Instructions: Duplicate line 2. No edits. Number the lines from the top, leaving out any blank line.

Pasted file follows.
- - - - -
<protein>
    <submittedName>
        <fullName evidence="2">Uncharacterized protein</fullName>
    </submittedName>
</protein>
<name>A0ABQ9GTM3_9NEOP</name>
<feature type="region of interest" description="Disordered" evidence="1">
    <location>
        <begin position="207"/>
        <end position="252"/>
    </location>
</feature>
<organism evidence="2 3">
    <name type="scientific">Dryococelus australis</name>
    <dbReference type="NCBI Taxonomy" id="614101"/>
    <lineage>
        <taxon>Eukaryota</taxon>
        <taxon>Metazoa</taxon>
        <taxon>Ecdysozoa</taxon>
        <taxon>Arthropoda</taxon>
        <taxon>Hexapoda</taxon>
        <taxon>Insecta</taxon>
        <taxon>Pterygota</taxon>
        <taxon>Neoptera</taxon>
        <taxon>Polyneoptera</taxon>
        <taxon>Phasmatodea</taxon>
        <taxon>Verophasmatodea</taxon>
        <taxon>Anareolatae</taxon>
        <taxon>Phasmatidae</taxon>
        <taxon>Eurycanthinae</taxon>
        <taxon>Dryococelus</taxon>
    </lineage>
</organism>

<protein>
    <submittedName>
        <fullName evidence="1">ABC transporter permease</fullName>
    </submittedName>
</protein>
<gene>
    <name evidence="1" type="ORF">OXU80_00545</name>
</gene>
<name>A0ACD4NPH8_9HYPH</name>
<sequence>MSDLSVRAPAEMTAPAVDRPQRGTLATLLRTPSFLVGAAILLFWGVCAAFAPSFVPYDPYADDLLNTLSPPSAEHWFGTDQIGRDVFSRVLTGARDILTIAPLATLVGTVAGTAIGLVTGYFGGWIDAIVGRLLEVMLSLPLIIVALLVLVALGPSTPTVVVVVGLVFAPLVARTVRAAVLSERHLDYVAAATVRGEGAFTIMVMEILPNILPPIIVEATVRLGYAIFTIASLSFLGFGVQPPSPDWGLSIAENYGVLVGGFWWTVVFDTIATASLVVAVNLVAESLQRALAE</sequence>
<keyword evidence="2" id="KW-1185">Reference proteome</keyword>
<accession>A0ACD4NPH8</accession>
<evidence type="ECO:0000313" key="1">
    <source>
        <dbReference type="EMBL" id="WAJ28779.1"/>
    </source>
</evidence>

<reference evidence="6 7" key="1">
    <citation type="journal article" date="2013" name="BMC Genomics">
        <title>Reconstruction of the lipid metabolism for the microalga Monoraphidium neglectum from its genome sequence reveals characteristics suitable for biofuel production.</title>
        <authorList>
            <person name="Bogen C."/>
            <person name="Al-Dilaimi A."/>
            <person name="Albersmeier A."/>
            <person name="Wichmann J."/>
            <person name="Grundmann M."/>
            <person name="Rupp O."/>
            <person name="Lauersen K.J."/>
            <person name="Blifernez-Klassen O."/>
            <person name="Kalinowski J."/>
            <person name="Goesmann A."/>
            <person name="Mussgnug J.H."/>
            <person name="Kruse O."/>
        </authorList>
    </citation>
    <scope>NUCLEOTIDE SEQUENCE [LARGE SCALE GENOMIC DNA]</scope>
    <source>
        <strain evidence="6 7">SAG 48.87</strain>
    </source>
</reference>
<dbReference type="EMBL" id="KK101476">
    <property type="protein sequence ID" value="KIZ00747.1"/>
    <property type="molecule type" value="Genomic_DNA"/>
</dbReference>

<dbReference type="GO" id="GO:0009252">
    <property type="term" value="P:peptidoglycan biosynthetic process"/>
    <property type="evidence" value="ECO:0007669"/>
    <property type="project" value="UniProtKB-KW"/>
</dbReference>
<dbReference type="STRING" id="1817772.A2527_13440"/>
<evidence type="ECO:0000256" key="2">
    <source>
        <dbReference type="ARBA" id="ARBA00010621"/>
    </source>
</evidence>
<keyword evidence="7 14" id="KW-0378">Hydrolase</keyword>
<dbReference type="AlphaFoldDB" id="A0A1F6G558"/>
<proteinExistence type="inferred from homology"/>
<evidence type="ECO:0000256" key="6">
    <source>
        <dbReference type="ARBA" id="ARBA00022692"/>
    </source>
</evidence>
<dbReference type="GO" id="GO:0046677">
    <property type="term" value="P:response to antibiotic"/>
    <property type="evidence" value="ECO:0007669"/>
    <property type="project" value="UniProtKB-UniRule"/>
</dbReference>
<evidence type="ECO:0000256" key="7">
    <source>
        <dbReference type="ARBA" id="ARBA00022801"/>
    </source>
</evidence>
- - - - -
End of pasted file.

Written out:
    <submittedName>